The Power of Suggestion
Anyone who has managed people, raised kids, coached a team, led a project, or worked on a school project knows this: we all tend to see things differently through our own filters. And sometimes our view of the world doesn't square with popular culture. Here's a woman who just won an award because her economic research just didn't square with the Chicago School of Economics.
Brigitte Madrian researched how people behave in their company 401(k) plans and noticed that even though the company was giving away money, in the form of a "match," many people did not contribute anything to get the match. It's irrational because they are not acting in their own best interests. It's free money.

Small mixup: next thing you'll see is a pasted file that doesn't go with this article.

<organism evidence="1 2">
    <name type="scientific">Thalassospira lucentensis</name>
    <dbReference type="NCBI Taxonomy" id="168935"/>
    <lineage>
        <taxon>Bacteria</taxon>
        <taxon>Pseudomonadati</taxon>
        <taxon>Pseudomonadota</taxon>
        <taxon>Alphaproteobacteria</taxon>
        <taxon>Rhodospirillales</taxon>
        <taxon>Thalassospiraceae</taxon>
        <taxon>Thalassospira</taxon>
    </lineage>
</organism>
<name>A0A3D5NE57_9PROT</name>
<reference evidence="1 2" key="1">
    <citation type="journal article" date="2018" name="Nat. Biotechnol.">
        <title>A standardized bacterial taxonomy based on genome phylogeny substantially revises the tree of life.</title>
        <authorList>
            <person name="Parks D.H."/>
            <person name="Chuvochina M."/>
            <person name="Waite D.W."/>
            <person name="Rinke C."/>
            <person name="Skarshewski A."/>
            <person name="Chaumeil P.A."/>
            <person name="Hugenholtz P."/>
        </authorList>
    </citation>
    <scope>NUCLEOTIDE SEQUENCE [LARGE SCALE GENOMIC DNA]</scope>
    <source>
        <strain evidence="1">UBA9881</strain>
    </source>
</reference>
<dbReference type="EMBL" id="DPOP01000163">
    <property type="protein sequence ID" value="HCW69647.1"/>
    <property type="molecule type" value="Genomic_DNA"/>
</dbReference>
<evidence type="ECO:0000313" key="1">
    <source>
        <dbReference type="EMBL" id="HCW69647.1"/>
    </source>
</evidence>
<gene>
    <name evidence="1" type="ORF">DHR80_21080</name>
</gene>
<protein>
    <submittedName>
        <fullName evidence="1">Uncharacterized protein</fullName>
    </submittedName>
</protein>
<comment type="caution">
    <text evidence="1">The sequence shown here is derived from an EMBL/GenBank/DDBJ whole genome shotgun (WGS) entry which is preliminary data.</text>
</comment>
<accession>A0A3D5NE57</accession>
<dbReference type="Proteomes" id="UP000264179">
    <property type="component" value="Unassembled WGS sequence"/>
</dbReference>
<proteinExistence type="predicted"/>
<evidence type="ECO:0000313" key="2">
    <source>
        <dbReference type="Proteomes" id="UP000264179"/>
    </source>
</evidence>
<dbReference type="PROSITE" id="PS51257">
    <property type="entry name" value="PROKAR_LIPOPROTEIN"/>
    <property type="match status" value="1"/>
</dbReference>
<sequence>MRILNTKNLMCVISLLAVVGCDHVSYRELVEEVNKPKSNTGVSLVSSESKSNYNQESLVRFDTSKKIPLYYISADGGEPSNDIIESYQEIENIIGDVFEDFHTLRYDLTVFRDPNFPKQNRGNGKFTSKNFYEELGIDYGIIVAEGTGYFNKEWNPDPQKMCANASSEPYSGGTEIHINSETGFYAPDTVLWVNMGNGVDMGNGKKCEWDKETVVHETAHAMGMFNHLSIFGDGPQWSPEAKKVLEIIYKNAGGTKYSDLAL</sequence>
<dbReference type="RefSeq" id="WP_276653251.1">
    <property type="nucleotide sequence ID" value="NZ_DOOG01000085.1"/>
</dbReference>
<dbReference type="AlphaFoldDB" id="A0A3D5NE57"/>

Ms. Madrian then studied companies who changed the "default" on the 401(k) so that their employees were automatically enrolled. In order to not participate, you had to check a box. Suddenly, participation rates shot up dramatically! People started acting more rationally? Not likely.
The economists who wear white coats expect that defaults would not affect participation. A rational employee would simply save the right amount of money each month based on how much she valued living well in retirement. In reality, people aren't rational. People are people! We do what's best for ourselves more often when we have a little "nudge" in the right direction.
This "nudge" is a powerful concept to wrap your head around, and we'll talk about it for a few weeks in the Periscope. On the one hand, suggesting that people do the right thing is excellent advice and shows that you care for them, and helps society at large. On the other hand, it seems paternalistic to automatically enroll folks and nudge them to save for their own financial futures.